Note, of course, the yellow image must be formed as a mirror image on the color-developing layer 54T with respect to the magenta, blue and cyan images formed on the color-developing layer 54P, before the full color image can be properly observed.

In the third embodiment, as stated hereinbefore, the PET sheet 52 serves as a heat-insulating barrier to thermally insulate the color-developing layers 54P and 54T from each other. Thus, when the first thermal printing head 30 1 is electrically energized, the development of yellow is prevented. Similarly, when the second thermal printing head 30 2 is electrically energized, the development of cyan is prevented.

FIG. 18 shows a fourth embodiment of a color-image-forming medium, generally indicated by reference numeral 60, according to the present invention, which is also constituted such that a full color image can be formed thereon. The image-forming medium 60 comprises a transparent polyethylene terephthalate (PET) sheet 62 having a thickness of about 100 μm, an image-receiver layer 64 coated on one surface of the PET sheet 62, a pressure/heat-sensitive color-developing layer 66P coated on the image-receiver layer 64, and a heat-sensitive color-developing layer 66T coated on the other surface of the PET sheet 62.

The image-receiver layer 64 is formed as a color developer layer. To produce the color developer layer 64, an aqueous compound G is prepared, composed as shown in the following table:

COMPOSITIONS PARTS BY WEIGHT
(1) 40 wt. % K-5 aqueous dispersion 1.0
(2) 20 wt. % PVA aqueous solution 0.5

Herin:

The composition (1) is prepared by prepared by mixing 40 wt. % of K-5 (color developer) with purified water; and

The composition (2) is prepared by dissolving 20 wt. % of polyvinyl alcohol (PVA) in purified water.

One surface of the PET sheet is coated with the aqueous compound G at about 3 to 5 g per square meter, using a No.10/Mayer-Bar, and then the coated layer is allowed to dry naturally, resulting in production of the image-receiver layer or color developer layer 64. Note, in FIG. 18, the color developer component is represented by symbol “Χ”.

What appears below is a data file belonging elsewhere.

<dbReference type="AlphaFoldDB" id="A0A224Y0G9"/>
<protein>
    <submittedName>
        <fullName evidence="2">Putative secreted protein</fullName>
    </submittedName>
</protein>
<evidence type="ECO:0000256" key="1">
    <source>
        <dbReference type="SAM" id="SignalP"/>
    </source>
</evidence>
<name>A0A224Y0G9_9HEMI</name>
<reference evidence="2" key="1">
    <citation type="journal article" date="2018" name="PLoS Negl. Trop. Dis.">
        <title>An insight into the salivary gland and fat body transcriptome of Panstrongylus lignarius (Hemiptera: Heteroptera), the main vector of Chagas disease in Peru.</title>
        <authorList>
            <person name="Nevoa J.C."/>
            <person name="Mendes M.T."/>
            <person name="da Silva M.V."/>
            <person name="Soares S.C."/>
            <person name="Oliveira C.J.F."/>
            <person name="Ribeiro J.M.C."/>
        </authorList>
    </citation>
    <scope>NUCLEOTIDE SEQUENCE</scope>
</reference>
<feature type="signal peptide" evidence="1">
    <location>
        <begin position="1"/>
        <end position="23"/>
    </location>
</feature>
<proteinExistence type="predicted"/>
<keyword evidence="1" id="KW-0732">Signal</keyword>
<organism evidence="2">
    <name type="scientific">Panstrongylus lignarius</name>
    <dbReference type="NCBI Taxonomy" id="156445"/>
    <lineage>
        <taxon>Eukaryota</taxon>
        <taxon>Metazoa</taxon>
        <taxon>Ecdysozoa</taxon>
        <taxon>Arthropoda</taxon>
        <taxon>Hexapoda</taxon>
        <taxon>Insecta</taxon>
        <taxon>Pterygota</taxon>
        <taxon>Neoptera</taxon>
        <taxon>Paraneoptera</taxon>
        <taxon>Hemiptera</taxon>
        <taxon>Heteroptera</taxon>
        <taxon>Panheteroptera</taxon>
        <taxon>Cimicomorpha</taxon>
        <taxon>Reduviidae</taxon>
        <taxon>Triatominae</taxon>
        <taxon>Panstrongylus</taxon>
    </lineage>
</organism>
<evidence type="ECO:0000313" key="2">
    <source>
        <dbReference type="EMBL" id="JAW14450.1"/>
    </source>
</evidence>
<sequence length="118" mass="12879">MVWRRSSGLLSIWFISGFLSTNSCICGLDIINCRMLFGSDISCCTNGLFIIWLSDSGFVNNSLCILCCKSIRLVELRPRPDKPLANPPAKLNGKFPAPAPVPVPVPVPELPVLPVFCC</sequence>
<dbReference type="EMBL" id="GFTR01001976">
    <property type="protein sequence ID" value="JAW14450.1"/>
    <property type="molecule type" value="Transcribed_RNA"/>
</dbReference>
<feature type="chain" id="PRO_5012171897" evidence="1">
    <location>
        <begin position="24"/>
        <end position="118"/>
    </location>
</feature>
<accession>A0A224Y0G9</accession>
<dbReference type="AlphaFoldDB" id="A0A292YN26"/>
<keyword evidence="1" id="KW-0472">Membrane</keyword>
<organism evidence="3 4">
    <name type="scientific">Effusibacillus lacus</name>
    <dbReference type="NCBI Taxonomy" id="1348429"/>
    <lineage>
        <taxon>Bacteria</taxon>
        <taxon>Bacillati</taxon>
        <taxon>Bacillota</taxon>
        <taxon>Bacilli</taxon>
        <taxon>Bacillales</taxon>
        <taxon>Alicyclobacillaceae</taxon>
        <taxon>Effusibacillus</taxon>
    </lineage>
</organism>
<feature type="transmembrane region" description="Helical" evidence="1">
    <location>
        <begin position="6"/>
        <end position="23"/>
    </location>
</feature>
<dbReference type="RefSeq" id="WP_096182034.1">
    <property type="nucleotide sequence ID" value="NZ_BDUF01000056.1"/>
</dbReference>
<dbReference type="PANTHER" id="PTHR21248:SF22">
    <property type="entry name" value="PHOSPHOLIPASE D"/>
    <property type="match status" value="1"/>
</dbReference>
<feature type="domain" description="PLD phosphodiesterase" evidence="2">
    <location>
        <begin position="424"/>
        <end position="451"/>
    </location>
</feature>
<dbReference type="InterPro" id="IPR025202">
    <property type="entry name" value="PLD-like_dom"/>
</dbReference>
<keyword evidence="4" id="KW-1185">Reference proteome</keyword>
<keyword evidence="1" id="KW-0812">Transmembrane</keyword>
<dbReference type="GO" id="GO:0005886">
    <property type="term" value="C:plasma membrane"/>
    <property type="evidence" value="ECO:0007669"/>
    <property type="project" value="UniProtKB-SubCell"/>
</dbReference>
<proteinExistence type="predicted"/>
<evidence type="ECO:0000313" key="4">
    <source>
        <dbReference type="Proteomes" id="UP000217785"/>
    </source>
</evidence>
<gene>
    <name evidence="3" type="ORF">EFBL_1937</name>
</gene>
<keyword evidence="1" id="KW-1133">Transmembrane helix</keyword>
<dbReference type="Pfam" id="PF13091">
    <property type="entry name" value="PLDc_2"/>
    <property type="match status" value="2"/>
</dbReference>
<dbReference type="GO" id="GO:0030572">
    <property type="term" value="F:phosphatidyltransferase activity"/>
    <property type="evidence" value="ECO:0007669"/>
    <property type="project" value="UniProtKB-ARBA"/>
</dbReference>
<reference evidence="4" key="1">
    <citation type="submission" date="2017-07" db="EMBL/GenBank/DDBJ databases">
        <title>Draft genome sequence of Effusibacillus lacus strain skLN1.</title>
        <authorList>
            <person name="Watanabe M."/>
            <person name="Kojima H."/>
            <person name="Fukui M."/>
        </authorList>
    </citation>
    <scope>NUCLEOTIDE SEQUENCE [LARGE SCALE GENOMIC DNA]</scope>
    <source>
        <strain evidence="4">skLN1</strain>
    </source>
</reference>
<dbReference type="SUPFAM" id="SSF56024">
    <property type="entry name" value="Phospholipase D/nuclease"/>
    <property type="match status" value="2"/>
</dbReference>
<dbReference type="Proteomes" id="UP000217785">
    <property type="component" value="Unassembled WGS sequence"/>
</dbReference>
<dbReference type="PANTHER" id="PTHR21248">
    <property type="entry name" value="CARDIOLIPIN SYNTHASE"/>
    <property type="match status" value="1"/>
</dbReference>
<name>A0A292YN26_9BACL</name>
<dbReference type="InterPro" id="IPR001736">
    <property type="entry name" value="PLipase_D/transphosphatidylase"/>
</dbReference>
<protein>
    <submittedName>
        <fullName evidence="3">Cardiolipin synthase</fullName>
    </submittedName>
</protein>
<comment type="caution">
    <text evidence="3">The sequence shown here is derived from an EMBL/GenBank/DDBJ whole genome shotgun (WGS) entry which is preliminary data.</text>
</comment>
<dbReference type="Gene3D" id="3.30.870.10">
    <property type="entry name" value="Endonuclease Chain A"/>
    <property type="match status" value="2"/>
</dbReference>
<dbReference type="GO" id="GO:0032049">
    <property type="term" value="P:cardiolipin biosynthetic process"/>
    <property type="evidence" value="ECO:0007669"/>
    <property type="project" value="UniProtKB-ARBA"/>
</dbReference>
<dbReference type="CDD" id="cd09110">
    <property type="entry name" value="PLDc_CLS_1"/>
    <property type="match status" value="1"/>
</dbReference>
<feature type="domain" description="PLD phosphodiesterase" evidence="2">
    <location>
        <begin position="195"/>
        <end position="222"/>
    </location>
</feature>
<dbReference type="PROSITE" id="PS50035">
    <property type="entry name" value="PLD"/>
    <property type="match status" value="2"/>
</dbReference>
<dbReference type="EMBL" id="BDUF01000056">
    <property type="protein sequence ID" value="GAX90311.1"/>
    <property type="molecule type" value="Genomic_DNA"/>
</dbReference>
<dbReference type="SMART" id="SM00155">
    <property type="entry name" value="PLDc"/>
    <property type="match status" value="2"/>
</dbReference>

The produced image-receiver layer 64 exhibits white, due to the use of polyvinyl alcohol (PVA). In the fourth embodiment, since it is intended that a full color image is observed from the side of the heat-sensitive color developing layer 66T, it is unnecessary to form the image-receiver layer 64 as a translucent or transparent layer. Of course, if a full color image is observed from the side of the pressure/heat-sensitive color developing layer 66P, Gabusen ES-901A should be substituted for PVA.

The pressure/heat-sensitive color-developing layer 66P is essentially identical to the color-developing layer 54P of the third embodiment, and thus pressure-sensitive microcapsules 68 contained in the color-developing layer 66P are identical to the microcapsules 18 of the first embodiment. Namely, the color-developing layer 66P is produced in essentially the same manner as explained in the third embodiment. Note, Gabusen ES-901A may be substituted for PVA, because a full color image is observed from the side of the heat-sensitive color-developing layer 66T, as stated above.

The heat-sensitive color-developing layer 66T is also identical to the color-developing layer 54T except that Gabusen ES-901A is substituted for PVA. Of course, this is because a full color image is observed from the side of the color-developing layer 66T.

The pressure/heat-sensitive color developing layer 66P features essentially the same color developing characteristics as the color-developing layer 54P of the third embodiment (FIG. 16), and the heat-sensitive color-developing layer 66T also features essentially the same color developing characteristic as the color-developing layer 54P of the third embodiment. Thus, using the printer shown in FIG. 17, it is possible to form and record a full color image on the image-forming medium 60.

In the fourth embodiment, when magenta, blue and cyan images are formed on the pressure-sensitive color-developing layer 66P, these color images are infiltrated into the image-receiver layer or color developer layer 64, and thus can be observed from the side of the heat-sensitive color-developing layer 66T, whereby an observation of a full color image is possible by forming a yellow image on the color-developing layer 66T. Note, of course, each of the magenta, blue and cyan images must be formed as a mirror image on the color-developing layer 66P with respect to the yellow image formed on the color-developing layer 66T, before the full color image can be properly observed.